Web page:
I'm going to have to agree with my Mother on this one. It probably is alright as long as it's accepted by your family. If not, you're both in for a world of hurt. You will have to deal with other family members whispering, friends doing the same and family awkwardness at holiday gatherings and such. It won't be an easy relationship.
Genetically speaking, there is no reason not to, after four generations of mixing dna, you share less than 1/16 of the same dna, and that dna you share, is no doubt very different in itself, because of gen. Diversity
I like my 4th cousin too and I was crushed when my mom told me. But I still like him anyway and he likes me so how knows maybe we will get together or maybe I'll find someone my age. I'm having the same problem as you.
Well if the bible was really true, Adam and eve were related. They had children and their children had children with each other and so fourth. Every single person on this earth is related. From a scientific point of view, DNA reveals it too.
I just recently found out that the man I am madly in love with is either my 4th or 5th cousin once removed. Yes, it freaked me out and I too was completely unsure of whether I should be with him anymore or not. Actually, that is why I googled the question and it brought me here. Seeing everyone else's responses and answers really makes me feel better. The bottom line is that I love him, and we are so far down the line that the dna barely even has a match anymore. Follow your heart and be happy. As long as you don't attend the same family reunions (unless it's just with each other) then I say you're okay ; )
I fell in love with my fourth cousin! Theres nothing wrong with it. For awhile I was scared what people would think now that I'm seeing all these answers it's making me feel so much better. For the people that think it's wrong and nasty, NO ONE cares what you think. If people like us are happy let us be!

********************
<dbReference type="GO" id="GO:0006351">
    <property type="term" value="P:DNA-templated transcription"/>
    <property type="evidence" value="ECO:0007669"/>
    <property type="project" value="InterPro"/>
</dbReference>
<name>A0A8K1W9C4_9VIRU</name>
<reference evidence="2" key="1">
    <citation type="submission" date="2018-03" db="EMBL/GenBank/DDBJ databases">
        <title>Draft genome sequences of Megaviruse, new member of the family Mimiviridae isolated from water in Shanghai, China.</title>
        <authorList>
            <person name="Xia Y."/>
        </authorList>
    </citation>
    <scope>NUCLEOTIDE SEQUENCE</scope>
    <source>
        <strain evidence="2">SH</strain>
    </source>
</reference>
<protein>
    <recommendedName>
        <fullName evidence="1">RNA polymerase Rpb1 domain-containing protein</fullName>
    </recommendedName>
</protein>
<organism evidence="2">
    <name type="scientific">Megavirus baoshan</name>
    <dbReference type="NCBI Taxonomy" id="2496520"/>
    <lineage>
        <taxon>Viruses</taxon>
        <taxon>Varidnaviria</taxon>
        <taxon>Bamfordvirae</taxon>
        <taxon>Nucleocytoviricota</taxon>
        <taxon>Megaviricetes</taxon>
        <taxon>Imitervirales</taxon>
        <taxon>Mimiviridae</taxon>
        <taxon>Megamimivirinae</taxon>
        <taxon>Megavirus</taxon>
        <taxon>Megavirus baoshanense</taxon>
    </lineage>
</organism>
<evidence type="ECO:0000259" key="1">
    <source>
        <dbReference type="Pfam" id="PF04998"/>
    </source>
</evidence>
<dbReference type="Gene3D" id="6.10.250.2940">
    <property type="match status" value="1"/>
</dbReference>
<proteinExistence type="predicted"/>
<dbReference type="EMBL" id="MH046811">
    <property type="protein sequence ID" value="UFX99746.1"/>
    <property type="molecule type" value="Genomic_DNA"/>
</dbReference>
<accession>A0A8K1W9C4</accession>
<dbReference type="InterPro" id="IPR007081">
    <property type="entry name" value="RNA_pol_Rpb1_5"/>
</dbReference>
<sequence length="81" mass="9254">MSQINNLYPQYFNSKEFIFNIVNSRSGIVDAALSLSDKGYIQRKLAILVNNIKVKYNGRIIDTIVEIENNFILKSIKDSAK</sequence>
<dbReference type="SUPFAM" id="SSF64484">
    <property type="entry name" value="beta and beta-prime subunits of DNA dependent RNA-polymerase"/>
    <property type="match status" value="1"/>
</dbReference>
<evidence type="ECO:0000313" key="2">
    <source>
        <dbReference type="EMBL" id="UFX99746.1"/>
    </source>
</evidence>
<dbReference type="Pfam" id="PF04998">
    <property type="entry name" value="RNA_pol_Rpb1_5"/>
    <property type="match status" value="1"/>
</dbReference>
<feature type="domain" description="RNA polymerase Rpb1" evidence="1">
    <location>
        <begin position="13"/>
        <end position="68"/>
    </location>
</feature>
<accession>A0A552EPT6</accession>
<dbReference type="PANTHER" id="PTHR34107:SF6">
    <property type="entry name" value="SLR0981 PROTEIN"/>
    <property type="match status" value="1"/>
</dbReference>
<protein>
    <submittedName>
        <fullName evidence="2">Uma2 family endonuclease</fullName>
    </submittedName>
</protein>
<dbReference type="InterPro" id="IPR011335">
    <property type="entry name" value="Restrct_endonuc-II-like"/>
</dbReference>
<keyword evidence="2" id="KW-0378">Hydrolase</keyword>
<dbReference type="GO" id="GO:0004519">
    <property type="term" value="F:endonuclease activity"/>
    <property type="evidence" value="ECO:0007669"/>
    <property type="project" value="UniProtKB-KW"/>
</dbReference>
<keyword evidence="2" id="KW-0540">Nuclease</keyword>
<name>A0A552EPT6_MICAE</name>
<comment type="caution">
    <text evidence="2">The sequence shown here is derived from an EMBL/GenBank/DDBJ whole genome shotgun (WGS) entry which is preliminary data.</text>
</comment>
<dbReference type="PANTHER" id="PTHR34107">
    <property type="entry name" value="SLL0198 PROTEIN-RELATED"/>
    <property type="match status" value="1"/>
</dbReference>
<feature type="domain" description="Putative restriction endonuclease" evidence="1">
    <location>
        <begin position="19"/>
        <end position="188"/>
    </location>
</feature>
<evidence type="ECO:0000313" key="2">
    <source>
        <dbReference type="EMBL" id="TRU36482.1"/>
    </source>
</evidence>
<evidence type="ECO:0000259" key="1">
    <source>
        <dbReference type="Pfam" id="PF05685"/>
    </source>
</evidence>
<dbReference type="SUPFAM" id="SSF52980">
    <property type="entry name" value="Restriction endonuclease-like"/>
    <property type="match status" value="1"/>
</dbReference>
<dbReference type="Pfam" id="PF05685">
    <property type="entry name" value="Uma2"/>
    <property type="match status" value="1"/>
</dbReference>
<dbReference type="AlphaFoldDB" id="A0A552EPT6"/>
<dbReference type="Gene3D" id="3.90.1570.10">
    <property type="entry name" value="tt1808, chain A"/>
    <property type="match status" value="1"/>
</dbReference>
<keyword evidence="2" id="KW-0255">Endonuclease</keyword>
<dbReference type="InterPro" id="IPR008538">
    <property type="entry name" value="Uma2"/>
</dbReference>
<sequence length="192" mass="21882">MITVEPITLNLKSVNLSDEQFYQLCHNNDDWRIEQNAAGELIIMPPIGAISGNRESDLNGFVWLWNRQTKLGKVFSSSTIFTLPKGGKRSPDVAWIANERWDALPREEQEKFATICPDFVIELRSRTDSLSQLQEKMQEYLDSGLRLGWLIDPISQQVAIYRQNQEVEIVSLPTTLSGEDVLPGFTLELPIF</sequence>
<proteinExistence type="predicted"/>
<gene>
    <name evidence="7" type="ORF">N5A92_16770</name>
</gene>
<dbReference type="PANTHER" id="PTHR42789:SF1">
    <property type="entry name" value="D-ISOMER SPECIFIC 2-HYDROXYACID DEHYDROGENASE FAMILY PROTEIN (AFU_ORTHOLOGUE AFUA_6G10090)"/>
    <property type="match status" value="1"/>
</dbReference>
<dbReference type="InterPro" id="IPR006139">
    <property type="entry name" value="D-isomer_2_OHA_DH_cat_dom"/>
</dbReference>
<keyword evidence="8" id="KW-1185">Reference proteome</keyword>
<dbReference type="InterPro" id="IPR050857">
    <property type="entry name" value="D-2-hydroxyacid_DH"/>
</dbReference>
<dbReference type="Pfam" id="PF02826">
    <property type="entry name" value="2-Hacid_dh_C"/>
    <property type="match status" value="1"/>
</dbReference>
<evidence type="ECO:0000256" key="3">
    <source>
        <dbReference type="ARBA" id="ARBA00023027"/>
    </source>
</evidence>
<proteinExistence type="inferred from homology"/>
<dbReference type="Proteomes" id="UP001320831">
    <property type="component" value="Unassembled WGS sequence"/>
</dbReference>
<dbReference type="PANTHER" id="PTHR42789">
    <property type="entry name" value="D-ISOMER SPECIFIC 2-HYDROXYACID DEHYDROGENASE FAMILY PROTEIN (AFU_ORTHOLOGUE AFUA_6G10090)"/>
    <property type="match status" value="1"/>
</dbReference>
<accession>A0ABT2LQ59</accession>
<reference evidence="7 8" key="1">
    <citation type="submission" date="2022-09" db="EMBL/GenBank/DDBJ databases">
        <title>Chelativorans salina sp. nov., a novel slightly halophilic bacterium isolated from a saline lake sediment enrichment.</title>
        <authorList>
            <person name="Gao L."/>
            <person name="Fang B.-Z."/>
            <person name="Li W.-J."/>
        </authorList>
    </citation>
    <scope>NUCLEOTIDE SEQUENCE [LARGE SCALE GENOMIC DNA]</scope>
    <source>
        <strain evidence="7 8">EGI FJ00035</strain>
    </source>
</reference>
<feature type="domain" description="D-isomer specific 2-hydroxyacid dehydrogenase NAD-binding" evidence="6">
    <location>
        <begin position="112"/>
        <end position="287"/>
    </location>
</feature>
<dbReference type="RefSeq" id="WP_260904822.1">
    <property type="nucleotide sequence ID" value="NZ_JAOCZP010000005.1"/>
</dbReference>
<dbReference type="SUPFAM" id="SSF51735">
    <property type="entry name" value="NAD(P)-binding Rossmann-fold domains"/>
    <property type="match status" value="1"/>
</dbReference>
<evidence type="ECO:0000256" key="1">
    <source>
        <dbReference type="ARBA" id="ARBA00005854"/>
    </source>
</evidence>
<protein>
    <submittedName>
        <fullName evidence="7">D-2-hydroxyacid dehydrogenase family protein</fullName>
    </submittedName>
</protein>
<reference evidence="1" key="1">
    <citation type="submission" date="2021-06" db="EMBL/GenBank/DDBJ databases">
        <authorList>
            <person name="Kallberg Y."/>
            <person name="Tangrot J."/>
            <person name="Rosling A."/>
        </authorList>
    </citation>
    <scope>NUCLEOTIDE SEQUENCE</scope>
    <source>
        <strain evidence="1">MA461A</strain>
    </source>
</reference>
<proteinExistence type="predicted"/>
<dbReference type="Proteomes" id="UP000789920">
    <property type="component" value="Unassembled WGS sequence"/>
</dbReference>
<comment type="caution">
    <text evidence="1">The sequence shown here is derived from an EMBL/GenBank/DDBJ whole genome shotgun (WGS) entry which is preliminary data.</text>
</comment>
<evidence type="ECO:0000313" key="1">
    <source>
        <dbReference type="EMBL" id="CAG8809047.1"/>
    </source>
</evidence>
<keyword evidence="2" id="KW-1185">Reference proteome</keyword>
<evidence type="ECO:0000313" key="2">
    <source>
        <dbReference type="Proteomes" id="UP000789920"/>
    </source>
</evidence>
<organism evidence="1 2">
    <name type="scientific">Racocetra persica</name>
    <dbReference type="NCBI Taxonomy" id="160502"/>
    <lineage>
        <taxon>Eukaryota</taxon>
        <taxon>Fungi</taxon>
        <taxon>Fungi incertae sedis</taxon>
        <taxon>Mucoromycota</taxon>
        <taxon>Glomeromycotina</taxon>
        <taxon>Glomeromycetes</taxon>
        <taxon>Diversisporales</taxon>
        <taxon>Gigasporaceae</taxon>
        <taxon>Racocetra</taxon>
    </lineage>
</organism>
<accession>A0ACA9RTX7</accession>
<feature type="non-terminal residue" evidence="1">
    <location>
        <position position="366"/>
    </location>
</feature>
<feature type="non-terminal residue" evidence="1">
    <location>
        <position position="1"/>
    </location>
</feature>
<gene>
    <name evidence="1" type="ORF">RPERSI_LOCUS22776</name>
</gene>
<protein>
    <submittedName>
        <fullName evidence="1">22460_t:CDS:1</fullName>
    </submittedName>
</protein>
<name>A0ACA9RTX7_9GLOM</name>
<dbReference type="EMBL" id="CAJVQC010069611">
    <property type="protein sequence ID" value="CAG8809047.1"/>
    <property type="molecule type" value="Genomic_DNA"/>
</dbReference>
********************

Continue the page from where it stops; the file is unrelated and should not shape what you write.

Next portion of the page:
I've been doing genealogy for years and have also taught human development for years at the college level. I've also been married to the same man for years, and we have two wonderful children. I can't tell you how many people I have known, including my husband and myself, who have found out long after marriage that they were distant cousins.We were visiting distant ancestors' graves when we first noticed a common name in our lines...uh oh. Turns out we are seventh cousins twice removed. Looking at other common names in our ancestry, I suspect there will be more news to follow. We are of European descent, and folks, there simply were not THAT many people way back when who migrated to the US from Europe -- and if you look historically, at times there weren't all that many people in Europe. There have been periods of first cousins marrying, and at those times it was not frowned upon.We did lose our youngest child's twin in utero (vanishing twin syndrome) and the doctor sent us for genetic counseling at that point. We had no idea we were even vaguely related. Our surviving twin was fine genetically, btw. When the counselor saw that we were both of European descent, he said that there are bound to be some genetic issues because of it, and it was for the above reason...cousins marrying cousins along the line. Even if you marry someone who descends from a different continent, it may be further back to the point you cannot trace it, but you are bound to be cousins to some degree.So, that addresses the genetic component -- if you are feeling that someone could be a potential mate and there is a known relationship, it might be best to save those pennies and do a detailed analysis of your DNA before you go on. Get some genetic counseling as to the odds of birth defects. If you get an answer that the odds are not any greater for offspring birth defects than if you married someone else, it might ease concerns of other family members.If you have done your family history, it might be worthwhile also to look at the line where you are both related and become aware of any anomalies that could run along this line...blindness, deafness, etc., just to get an idea what you are looking at. However, if you married someone who you thought was totally unrelated, you could be facing the same thing...similar genes in different families.In terms of morality, I personally don't have a problem with fourth cousins dating or marrying. Four generations of separation is a lot. I admit when I realized I had a set of sixth great-grandparents who were first cousins, I was a bit repulsed, but that was copacetic for the day. If you can find someone who is not in some way related to you (known or unknown at this time), good luck!